Warm sea wa­ter fu­eled 2017 hur­ri­cane sea­son

USA TODAY Weekend Extra - - FRONT PAGE - Doyle Rice Con­tribut­ing: As­so­ci­ated Press

The cat­a­strophic 2017 hur­ri­cane sea­son – which in­cluded such mon­sters as Har­vey, Irma and Maria – was fu­eled in part by un­usu­ally warm ocean wa­ter, a new study sug­gests.

And be­cause of hu­man-caused global warm­ing, the study said, sim­i­lar fa­vor­able con­di­tions for fierce hur­ri­canes will be present in the years and decades to come.

“We will see more ac­tive hur­ri­cane sea­sons like 2017 in the fu­ture,” said lead au­thor Hiro Mu­rakami, cli­mate sci­en­tist and hur­ri­cane ex­pert at the Na­tional Oceanic and At­mo­spheric Ad­min­is­tra­tion.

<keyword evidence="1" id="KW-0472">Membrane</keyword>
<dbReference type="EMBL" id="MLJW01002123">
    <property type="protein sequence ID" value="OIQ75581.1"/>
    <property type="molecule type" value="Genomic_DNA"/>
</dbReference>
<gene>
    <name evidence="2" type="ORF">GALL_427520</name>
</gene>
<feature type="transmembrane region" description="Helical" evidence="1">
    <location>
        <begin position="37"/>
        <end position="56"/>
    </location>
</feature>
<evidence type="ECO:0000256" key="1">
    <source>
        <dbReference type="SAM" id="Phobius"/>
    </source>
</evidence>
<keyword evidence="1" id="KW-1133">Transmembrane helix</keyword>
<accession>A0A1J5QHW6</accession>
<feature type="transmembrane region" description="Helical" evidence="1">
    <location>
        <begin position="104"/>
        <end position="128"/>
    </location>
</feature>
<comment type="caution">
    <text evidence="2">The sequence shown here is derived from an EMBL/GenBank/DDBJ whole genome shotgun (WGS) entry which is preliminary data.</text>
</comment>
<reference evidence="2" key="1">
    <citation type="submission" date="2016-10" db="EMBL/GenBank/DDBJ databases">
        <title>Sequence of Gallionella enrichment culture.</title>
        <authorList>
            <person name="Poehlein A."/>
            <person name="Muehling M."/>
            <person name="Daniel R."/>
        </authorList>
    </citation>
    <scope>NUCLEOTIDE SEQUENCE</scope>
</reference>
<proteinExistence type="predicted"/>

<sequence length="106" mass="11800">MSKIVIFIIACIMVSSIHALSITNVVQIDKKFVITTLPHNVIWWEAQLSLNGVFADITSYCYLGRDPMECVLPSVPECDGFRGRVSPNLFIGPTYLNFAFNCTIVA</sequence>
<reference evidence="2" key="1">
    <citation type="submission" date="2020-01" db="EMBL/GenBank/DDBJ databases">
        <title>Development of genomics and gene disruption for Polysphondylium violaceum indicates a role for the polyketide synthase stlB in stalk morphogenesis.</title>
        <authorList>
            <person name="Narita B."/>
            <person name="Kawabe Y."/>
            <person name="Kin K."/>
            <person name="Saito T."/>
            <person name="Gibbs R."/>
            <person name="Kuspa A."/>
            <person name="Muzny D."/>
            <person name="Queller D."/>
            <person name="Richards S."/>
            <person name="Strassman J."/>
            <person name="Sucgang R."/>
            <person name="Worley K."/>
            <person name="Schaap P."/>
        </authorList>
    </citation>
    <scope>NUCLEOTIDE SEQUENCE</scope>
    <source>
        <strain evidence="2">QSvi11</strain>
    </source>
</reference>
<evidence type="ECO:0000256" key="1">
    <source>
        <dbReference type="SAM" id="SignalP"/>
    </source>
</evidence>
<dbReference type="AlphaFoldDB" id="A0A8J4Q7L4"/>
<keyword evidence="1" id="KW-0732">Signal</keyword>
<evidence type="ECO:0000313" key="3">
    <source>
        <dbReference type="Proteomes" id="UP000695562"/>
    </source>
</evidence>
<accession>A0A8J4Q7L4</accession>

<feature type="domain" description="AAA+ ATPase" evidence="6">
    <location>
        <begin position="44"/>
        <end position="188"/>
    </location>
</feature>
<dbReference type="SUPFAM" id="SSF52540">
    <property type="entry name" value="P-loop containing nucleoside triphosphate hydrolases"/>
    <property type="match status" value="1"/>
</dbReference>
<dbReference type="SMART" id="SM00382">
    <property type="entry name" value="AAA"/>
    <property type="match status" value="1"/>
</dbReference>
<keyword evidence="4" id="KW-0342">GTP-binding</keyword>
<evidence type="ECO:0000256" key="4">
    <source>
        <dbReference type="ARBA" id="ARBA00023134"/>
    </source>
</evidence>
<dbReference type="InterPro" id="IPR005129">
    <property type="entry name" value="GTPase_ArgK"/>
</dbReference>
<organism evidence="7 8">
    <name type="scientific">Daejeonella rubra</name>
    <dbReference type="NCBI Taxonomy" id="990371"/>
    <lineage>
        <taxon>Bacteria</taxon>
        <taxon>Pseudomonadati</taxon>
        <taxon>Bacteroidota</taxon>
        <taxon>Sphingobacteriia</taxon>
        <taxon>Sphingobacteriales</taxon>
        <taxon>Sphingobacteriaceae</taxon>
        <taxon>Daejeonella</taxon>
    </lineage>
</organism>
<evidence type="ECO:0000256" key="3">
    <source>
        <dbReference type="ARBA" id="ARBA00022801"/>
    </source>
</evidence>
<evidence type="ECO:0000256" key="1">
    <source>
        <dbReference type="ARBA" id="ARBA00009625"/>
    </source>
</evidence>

Last year, six ma­jor hur­ri­canes formed, twice the re­cent av­er­age. By 2100, that av­er­age could soar to five to eight ma­jor hur­ri­canes a year, ac­cord­ing to the study pub­lished Thurs­day in the jour­nal Science.

Sea wa­ter in the main hur­ri­cane de­vel­op­ment re­gion of the At­lantic Ocean av­er­aged 0.7 de­grees warmer than nor­mal for the en­tire 2017 sea­son, which is un­usual for a full six-month pe­riod, Mu­rakami said.

“We show that the in­crease in 2017 ma­jor hur­ri­canes was not pri­mar­ily caused by La Nina con­di­tions in the Pa­cific Ocean, but mainly by pro­nounced warm sea sur­face con­di­tions in the trop­i­cal North At­lantic,” the study said.

La Nina, a pe­ri­odic nat­u­ral cool­ing of the trop­i­cal Pa­cific Ocean, tends to in­crease hur­ri­cane ac­tiv­ity in the At­lantic.

The key fac­tor con­trol­ling At­lantic ma­jor hur­ri­cane ac­tiv­ity ap­pears to be how much the trop­i­cal At­lantic warms rel­a­tive to the rest of the global ocean, ac­cord­ing to the study.

The three big hur­ri­canes in 2017 caused an es­ti­mated $265 bil­lion in dam­age dur­ing a year that shat­tered all records for U.S. eco­nomic losses due to ex­treme weather, NOAA said.

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